As the search for three missing crew of the yacht Berserk is abandoned serious questions are being asked about the safety measures of their expedition to Antarctica.
Skipper Jarle Andhoy, safe and on his way back to Christchurch
The three crew tragically lost to the Antarctic Ocean have been named as Norwegians Robert Skaane, 34, and Tom Gisle Bellika, 36, and sole British crew member Leonard Banks, 32. Other reports claim that Leonard (Lennie) is South African.
The surviving two of the original five members of the crew are Norwegians Jarle Andhoy, 34, a Norwegian TV celebrity who was the skipper of the yacht, and Samuel Massie Ulvolden, 18. They had been trying to reach the South Pole overland when the Berserk was caught in a severe storm and set off its distress beacon. After abandoning their quest and driving their quad bikes for almost 24 hours non-stop they have reached New Zealand's Scott Base and caught the last flight out of Antarctica to Christchurch before the approaching winter makes escape impossible.
An extensive air and sea search found no trace of the 14-metre Berserk, which disappeared in Mc Murdo Sound, 15 nm north of Scott Base, in minus 12-degree Celsius waters on 22nd February, except for its damaged life raft which appeared to have floated free from the yacht and had not been used.
Independent observers had questioned the safety aspects of the expedition before the yacht left Auckland. One Auckland mariner, commercial skipper Kevin Peat, who saw Berserk in the Viaduct said the boat had been made unseaworthy by its heavy cargo, including the quad bikes lashed to the deck.
'They had all the stuff sitting on the dock and we thought there was no way they could get it onto the boat, but, over a two week period they slowly, but surely, lifted the gear into the boat,' Peat said.
'We thought it was a joke, no way you would go with all that gear out it onto the ocean, certainly not the Southern Ocean.'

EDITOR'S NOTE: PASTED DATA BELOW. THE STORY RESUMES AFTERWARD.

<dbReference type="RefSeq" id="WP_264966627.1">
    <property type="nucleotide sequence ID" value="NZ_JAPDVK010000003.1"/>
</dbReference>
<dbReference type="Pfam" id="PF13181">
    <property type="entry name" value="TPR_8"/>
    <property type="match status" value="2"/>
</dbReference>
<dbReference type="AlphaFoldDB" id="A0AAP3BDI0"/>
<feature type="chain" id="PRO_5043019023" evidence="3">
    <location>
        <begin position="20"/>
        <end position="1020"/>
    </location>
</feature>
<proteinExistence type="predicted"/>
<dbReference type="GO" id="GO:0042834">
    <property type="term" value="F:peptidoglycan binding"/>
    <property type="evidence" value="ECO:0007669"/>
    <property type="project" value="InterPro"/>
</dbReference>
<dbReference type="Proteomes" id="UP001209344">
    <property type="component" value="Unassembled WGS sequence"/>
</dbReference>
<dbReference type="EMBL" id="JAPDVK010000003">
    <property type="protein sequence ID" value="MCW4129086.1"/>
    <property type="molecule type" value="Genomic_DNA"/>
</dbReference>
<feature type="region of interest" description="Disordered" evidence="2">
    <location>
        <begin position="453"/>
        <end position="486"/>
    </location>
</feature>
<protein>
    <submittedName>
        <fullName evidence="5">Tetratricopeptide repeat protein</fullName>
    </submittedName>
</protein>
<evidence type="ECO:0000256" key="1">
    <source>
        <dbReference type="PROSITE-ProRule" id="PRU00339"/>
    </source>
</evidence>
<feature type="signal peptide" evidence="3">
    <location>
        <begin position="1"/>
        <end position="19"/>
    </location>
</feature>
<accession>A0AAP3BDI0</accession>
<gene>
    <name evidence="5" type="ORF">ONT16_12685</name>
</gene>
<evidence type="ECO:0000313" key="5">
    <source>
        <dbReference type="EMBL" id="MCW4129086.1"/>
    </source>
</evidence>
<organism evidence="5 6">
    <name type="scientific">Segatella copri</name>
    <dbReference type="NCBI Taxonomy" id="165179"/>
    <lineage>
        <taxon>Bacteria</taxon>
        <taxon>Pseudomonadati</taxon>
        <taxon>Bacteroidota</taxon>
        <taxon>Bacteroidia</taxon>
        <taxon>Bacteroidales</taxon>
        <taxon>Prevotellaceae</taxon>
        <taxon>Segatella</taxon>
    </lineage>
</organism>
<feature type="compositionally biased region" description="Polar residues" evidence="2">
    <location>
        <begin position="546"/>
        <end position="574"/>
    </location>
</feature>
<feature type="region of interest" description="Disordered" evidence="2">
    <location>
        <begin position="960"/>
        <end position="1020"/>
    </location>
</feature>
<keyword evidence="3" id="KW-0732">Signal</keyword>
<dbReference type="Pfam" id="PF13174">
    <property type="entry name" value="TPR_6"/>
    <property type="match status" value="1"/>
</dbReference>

He said that the 'gear' included 44 gallon drums of fuel lashed to the deck, along with quad bikes, and that one bike was lashed over the engine room hatch.
Berserk was structurally sound, he said, but all the weight would have compromised its righting moment, meaning the boat would be vulnerable to capsize.
He said it would have cleared Customs but as a foreign flagged vessel, it could not be prevented from sailing, even though it was unsafe.
One of the vessels to respond to the emergency beacon was New Zealand's ice-strengthened patrol vessel, HMNZS Wellington, which was in McMurdo Sound at the time.
Simon Griffith, skipper Lieutenant Commander of the Wellington, told stuff.com.nz that they had encountered the Berserk at Back Door Bay.
'The yacht seemed a very sturdy, oceangoing yacht and they were three cheerful Norwegians,' Griffith commented, and the yacht was warned severe weather was coming.
However, other indications were that Berserk had not followed protocol in their voyage to the Antarctic. They needed to get permission from the Norwegian Polar Institute to sail below 60 degrees south, and official Jan-Gunnar Winther confirmed they did not have permission.
Scott Base manager Troy Beaumont commented, 'There are a whole lot of treaties down here and they have managed to violate every one of them,' he added.
The two surviving Norwegians are expected to meet with Norwegian consular officials on their arrival into New Zealand.
The Berserk expedition was attempting to mark the centenary of Norwegian explorer Roald Amundsen's South Pole expedition, which reached the South Pole on 14th December, 1912.